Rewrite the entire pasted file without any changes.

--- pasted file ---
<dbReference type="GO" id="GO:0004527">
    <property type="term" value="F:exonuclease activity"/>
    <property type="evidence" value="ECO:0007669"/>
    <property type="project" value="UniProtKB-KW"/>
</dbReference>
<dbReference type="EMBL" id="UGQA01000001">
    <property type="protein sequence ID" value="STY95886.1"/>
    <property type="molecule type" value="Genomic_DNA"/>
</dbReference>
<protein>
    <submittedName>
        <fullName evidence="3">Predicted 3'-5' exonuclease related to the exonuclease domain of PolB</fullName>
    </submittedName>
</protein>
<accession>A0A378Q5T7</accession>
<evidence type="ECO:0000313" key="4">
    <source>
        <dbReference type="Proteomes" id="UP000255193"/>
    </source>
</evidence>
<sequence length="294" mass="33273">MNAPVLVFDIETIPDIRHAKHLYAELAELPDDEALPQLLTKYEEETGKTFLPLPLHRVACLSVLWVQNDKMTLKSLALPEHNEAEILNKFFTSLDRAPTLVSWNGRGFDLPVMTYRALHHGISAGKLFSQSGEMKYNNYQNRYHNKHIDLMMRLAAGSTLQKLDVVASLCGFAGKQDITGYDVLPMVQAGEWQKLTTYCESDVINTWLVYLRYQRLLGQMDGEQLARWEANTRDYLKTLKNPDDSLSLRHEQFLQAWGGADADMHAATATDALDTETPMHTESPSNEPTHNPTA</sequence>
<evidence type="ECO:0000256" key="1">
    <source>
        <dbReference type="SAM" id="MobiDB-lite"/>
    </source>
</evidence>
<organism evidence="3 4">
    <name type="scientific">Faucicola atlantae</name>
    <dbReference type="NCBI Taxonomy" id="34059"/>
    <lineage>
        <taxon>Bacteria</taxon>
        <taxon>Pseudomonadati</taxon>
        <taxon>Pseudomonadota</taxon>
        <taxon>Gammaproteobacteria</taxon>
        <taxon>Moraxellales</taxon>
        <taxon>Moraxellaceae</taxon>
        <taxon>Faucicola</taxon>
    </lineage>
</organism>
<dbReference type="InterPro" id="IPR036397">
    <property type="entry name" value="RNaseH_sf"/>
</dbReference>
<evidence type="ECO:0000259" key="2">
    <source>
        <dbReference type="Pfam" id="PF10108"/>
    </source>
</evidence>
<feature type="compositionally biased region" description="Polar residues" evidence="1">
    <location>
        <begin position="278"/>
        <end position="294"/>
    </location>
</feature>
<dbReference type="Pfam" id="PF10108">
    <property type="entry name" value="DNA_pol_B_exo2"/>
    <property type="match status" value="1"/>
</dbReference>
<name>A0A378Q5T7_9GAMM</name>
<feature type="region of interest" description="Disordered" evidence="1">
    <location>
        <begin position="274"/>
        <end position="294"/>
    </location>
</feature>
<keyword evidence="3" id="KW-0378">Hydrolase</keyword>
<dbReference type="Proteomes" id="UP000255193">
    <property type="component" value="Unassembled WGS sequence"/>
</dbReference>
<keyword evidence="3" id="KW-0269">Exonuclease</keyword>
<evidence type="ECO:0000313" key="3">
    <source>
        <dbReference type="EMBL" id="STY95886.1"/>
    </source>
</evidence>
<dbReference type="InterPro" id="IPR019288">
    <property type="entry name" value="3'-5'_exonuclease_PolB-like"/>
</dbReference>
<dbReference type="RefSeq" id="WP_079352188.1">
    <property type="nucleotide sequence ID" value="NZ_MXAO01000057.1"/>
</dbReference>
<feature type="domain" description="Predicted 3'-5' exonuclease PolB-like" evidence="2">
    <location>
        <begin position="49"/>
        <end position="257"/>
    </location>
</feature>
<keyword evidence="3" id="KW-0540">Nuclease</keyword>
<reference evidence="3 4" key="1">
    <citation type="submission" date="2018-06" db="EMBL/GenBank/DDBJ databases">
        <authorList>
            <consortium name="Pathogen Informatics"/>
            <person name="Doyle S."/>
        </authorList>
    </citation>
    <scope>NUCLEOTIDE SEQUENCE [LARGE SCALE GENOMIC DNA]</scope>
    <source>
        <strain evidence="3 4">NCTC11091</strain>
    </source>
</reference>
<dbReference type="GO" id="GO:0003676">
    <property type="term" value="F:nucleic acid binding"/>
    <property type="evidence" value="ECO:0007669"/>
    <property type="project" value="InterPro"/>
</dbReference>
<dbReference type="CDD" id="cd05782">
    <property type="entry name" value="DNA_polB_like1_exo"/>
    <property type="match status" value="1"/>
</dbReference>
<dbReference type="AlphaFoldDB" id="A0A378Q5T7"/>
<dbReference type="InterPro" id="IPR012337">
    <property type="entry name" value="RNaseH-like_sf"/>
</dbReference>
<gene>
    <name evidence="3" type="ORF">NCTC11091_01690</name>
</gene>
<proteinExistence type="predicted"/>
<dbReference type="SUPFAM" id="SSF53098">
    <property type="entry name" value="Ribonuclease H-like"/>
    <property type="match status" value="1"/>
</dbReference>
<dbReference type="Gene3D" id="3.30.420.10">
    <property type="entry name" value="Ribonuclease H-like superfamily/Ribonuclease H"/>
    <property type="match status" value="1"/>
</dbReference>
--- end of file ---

<dbReference type="GO" id="GO:0004527">
    <property type="term" value="F:exonuclease activity"/>
    <property type="evidence" value="ECO:0007669"/>
    <property type="project" value="UniProtKB-KW"/>
</dbReference>
<dbReference type="EMBL" id="UGQA01000001">
    <property type="protein sequence ID" value="STY95886.1"/>
    <property type="molecule type" value="Genomic_DNA"/>
</dbReference>
<protein>
    <submittedName>
        <fullName evidence="3">Predicted 3'-5' exonuclease related to the exonuclease domain of PolB</fullName>
    </submittedName>
</protein>
<accession>A0A378Q5T7</accession>
<evidence type="ECO:0000313" key="4">
    <source>
        <dbReference type="Proteomes" id="UP000255193"/>
    </source>
</evidence>
<sequence length="294" mass="33273">MNAPVLVFDIETIPDIRHAKHLYAELAELPDDEALPQLLTKYEEETGKTFLPLPLHRVACLSVLWVQNDKMTLKSLALPEHNEAEILNKFFTSLDRAPTLVSWNGRGFDLPVMTYRALHHGISAGKLFSQSGEMKYNNYQNRYHNKHIDLMMRLAAGSTLQKLDVVASLCGFAGKQDITGYDVLPMVQAGEWQKLTTYCESDVINTWLVYLRYQRLLGQMDGEQLARWEANTRDYLKTLKNPDDSLSLRHEQFLQAWGGADADMHAATATDALDTETPMHTESPSNEPTHNPTA</sequence>
<evidence type="ECO:0000256" key="1">
    <source>
        <dbReference type="SAM" id="MobiDB-lite"/>
    </source>
</evidence>
<organism evidence="3 4">
    <name type="scientific">Faucicola atlantae</name>
    <dbReference type="NCBI Taxonomy" id="34059"/>
    <lineage>
        <taxon>Bacteria</taxon>
        <taxon>Pseudomonadati</taxon>
        <taxon>Pseudomonadota</taxon>
        <taxon>Gammaproteobacteria</taxon>
        <taxon>Moraxellales</taxon>
        <taxon>Moraxellaceae</taxon>
        <taxon>Faucicola</taxon>
    </lineage>
</organism>
<dbReference type="InterPro" id="IPR036397">
    <property type="entry name" value="RNaseH_sf"/>
</dbReference>
<evidence type="ECO:0000259" key="2">
    <source>
        <dbReference type="Pfam" id="PF10108"/>
    </source>
</evidence>
<feature type="compositionally biased region" description="Polar residues" evidence="1">
    <location>
        <begin position="278"/>
        <end position="294"/>
    </location>
</feature>
<dbReference type="Pfam" id="PF10108">
    <property type="entry name" value="DNA_pol_B_exo2"/>
    <property type="match status" value="1"/>
</dbReference>
<name>A0A378Q5T7_9GAMM</name>
<feature type="region of interest" description="Disordered" evidence="1">
    <location>
        <begin position="274"/>
        <end position="294"/>
    </location>
</feature>
<keyword evidence="3" id="KW-0378">Hydrolase</keyword>
<dbReference type="Proteomes" id="UP000255193">
    <property type="component" value="Unassembled WGS sequence"/>
</dbReference>
<keyword evidence="3" id="KW-0269">Exonuclease</keyword>
<evidence type="ECO:0000313" key="3">
    <source>
        <dbReference type="EMBL" id="STY95886.1"/>
    </source>
</evidence>
<dbReference type="InterPro" id="IPR019288">
    <property type="entry name" value="3'-5'_exonuclease_PolB-like"/>
</dbReference>
<dbReference type="RefSeq" id="WP_079352188.1">
    <property type="nucleotide sequence ID" value="NZ_MXAO01000057.1"/>
</dbReference>
<feature type="domain" description="Predicted 3'-5' exonuclease PolB-like" evidence="2">
    <location>
        <begin position="49"/>
        <end position="257"/>
    </location>
</feature>
<keyword evidence="3" id="KW-0540">Nuclease</keyword>
<reference evidence="3 4" key="1">
    <citation type="submission" date="2018-06" db="EMBL/GenBank/DDBJ databases">
        <authorList>
            <consortium name="Pathogen Informatics"/>
            <person name="Doyle S."/>
        </authorList>
    </citation>
    <scope>NUCLEOTIDE SEQUENCE [LARGE SCALE GENOMIC DNA]</scope>
    <source>
        <strain evidence="3 4">NCTC11091</strain>
    </source>
</reference>
<dbReference type="GO" id="GO:0003676">
    <property type="term" value="F:nucleic acid binding"/>
    <property type="evidence" value="ECO:0007669"/>
    <property type="project" value="InterPro"/>
</dbReference>
<dbReference type="CDD" id="cd05782">
    <property type="entry name" value="DNA_polB_like1_exo"/>
    <property type="match status" value="1"/>
</dbReference>
<dbReference type="AlphaFoldDB" id="A0A378Q5T7"/>
<dbReference type="InterPro" id="IPR012337">
    <property type="entry name" value="RNaseH-like_sf"/>
</dbReference>
<gene>
    <name evidence="3" type="ORF">NCTC11091_01690</name>
</gene>
<proteinExistence type="predicted"/>
<dbReference type="SUPFAM" id="SSF53098">
    <property type="entry name" value="Ribonuclease H-like"/>
    <property type="match status" value="1"/>
</dbReference>
<dbReference type="Gene3D" id="3.30.420.10">
    <property type="entry name" value="Ribonuclease H-like superfamily/Ribonuclease H"/>
    <property type="match status" value="1"/>
</dbReference>